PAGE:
Barbara, brilliant post. And your comment about the "banality of evil" is spot on. Laurence Bernstein is so right in his comment about how none of this really matters because nobody really cares. How depressing and how true. One could extrapolate that cynical world view to assess the aftermath of the Newtown massacre. After all of these tragedies, the public (and elected officials) expresses outrage and deep sadness, but in a few short weeks, typically goes back to business as usual. Let's hope the Sandy Hook tragedy is different and people will actually care this time and do something to change the future. As for Lance Armstrong, I would bet that he is back in business and promoting Nike products sooner than any of us would ever believe. Americans love redemption stories, even when they concern criminals and roques.
  7. Barbara Lippert from mediapost.com , January 18, 2013 at 12:03 p.m.
    Patrick: thanks for your insight. Do you really think Nike would take him back? He's a reviled sociopath! I thought that would limit him from getting back into the boys' club. I guess in the end it is indeed all money and cynicism. At least this isn't the ending so far with the Sandy Hook murders, which stirred us enough to have Obama take action!
  8. Patrick Di Chiro from THUNDER FACTORY / Di Chiro , January 18, 2013 at 12:14 p.m.
    Barbara, I certainly hope Nike won't take him back! But, I am afraid it really is all about business. I loved Laurence's comment about how the disgraced baseball players evoked public sympathy (not condemnation) because they didn't get elected into the Hall of Fame. The adulation of top athletes in this country literally knows no bounds. I agree about Sandy Hook. I think this time things are different, and people will demand action. Certainly the president has stepped up. Now the public needs to do its job.
  9. George Parker from Parker Consultants , January 18, 2013 at 5:56 p.m.
    @Barbara... The one thing that would destroy him would be to lose ALL his money. He is reputed to be worth $125 million. All the lawsuits and his army of lawyers will make a big hole in that... But the killer would be the Federal "Whistleblower" suit that Lloyd Landis has brought for $40 million. If the government joins in, which is looking very likely, they can TRIPLE that... $120 MILLION. Even Phil Knight would blink at that. He could even go to jail for perjury! This is going to get very messy for him... What a wanker. Cheers/George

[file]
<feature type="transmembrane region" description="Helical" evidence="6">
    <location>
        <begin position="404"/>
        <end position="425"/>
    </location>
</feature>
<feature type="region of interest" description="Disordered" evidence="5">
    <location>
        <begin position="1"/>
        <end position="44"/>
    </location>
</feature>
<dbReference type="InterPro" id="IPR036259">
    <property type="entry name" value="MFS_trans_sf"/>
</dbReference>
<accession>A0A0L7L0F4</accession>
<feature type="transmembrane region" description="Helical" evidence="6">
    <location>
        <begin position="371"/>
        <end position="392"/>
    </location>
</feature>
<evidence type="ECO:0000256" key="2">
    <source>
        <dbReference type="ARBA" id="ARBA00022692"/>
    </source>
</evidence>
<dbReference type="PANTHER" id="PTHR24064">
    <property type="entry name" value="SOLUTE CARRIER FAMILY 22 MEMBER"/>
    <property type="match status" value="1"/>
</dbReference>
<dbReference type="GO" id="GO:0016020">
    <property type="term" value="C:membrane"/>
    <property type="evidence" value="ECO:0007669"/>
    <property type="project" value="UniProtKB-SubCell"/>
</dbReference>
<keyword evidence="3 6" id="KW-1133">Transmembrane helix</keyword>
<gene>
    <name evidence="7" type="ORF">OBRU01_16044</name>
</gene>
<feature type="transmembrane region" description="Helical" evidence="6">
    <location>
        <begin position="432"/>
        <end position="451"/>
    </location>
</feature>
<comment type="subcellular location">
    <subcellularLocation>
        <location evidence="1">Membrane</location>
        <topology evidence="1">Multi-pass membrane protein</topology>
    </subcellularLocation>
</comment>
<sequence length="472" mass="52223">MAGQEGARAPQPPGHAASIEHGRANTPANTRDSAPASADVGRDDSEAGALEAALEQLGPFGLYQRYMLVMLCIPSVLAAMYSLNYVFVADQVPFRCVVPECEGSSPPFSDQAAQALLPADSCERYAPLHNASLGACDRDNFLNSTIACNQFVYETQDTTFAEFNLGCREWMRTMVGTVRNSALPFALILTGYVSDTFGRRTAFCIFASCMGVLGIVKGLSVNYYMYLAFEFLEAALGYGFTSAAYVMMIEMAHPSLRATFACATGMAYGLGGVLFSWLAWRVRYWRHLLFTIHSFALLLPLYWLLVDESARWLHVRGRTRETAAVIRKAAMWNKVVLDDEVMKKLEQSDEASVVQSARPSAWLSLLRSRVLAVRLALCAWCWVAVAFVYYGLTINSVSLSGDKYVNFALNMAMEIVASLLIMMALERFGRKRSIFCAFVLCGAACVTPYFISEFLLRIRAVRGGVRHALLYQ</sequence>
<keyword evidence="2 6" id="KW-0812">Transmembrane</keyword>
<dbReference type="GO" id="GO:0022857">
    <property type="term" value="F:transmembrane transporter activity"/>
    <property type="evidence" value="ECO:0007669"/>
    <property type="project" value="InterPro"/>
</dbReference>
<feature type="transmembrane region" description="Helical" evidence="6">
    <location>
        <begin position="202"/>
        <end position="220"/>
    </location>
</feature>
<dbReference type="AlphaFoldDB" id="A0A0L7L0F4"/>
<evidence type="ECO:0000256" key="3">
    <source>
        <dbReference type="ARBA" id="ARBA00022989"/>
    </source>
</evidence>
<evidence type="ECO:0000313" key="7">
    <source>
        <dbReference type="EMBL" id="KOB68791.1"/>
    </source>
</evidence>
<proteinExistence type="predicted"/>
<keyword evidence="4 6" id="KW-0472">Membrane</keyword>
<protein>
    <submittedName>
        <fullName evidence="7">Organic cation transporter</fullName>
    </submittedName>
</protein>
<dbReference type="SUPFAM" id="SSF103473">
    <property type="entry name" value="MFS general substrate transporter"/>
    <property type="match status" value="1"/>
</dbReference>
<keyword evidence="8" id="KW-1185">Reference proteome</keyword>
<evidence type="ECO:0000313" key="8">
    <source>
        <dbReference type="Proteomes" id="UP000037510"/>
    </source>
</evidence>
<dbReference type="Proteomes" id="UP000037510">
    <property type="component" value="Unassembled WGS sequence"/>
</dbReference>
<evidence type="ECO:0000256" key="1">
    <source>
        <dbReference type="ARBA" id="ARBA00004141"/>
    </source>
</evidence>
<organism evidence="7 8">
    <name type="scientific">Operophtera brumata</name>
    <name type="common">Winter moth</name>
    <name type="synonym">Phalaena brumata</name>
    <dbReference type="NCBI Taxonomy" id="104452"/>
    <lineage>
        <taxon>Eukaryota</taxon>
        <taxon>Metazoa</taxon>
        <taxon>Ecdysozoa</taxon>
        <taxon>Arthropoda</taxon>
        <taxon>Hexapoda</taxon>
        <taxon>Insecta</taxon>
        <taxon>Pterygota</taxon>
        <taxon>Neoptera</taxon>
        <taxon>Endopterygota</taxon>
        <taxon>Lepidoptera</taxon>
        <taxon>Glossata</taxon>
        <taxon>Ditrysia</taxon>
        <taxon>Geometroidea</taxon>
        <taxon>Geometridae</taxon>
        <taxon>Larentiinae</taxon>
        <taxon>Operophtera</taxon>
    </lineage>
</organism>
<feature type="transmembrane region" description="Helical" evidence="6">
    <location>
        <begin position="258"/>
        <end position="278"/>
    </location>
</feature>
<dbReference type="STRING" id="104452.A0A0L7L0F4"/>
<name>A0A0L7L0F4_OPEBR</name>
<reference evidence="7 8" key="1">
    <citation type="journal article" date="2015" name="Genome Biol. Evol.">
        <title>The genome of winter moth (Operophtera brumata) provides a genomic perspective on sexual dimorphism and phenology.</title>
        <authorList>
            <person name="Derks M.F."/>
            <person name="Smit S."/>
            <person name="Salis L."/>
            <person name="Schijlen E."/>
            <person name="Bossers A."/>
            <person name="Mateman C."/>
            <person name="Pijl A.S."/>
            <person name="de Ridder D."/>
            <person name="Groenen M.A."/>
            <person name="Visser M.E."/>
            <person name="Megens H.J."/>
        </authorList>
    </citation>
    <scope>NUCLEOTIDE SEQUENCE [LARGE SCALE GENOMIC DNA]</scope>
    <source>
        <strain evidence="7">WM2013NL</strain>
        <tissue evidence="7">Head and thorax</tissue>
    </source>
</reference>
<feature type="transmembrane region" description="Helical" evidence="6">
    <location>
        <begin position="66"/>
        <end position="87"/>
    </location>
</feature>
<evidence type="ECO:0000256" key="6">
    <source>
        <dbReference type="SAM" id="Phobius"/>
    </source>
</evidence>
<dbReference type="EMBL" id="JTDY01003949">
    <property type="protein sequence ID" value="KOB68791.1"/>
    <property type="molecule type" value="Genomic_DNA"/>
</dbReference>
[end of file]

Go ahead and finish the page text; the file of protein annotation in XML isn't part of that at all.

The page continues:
10. Barbara Lippert from mediapost.com , January 18, 2013 at 6:26 p.m.
    Wow, George. So what was in it for him to do the appearance with Oprah? Legally, doesn't he have a lot more to lose now that he's admitted it all publicly?
  11. Robert Gilmour from Innfinite Hospitality Ltd , January 19, 2013 at 7 a.m.
    The guy should go to jail for at least 10 years. he's a criminal, a fraudster and the US 'theatre' of a sleazy, cheap chat show disgusted me and many Brits. Where is the law hiding when its needed, This is a total joke. That guy knew everything he was doing, that's what matters. Immediately he made the confessions, if not before, he should have been arrested and charged, and remanded. That show is a silly, comical attempt at some kind of bizarre kangaroo court. What other criminals might like to go on the show and confess I wonder, given the chance?.
  12. Barbara Lippert from mediapost.com , January 20, 2013 at 1:37 p.m.
    Robert: Oprah: Kangaroo Cout, is one way to up her ratings. Really, you can't keep up with all the cynicism involved here. In the second evening, he claims he came clean for his kids, with the same fake gestures and mouth covering moves he used when he was still defiantly claiming he didn't dope. I agree, this is no way to treat a sociopath!
  13. Robert Gilmour from Innfinite Hospitality Ltd , January 20, 2013 at 4:14 p.m.
    Barbara- re 'upping ratings', perhaps in the USA but certainly not here in the UK, sorry. The guy should be sent down, end of story.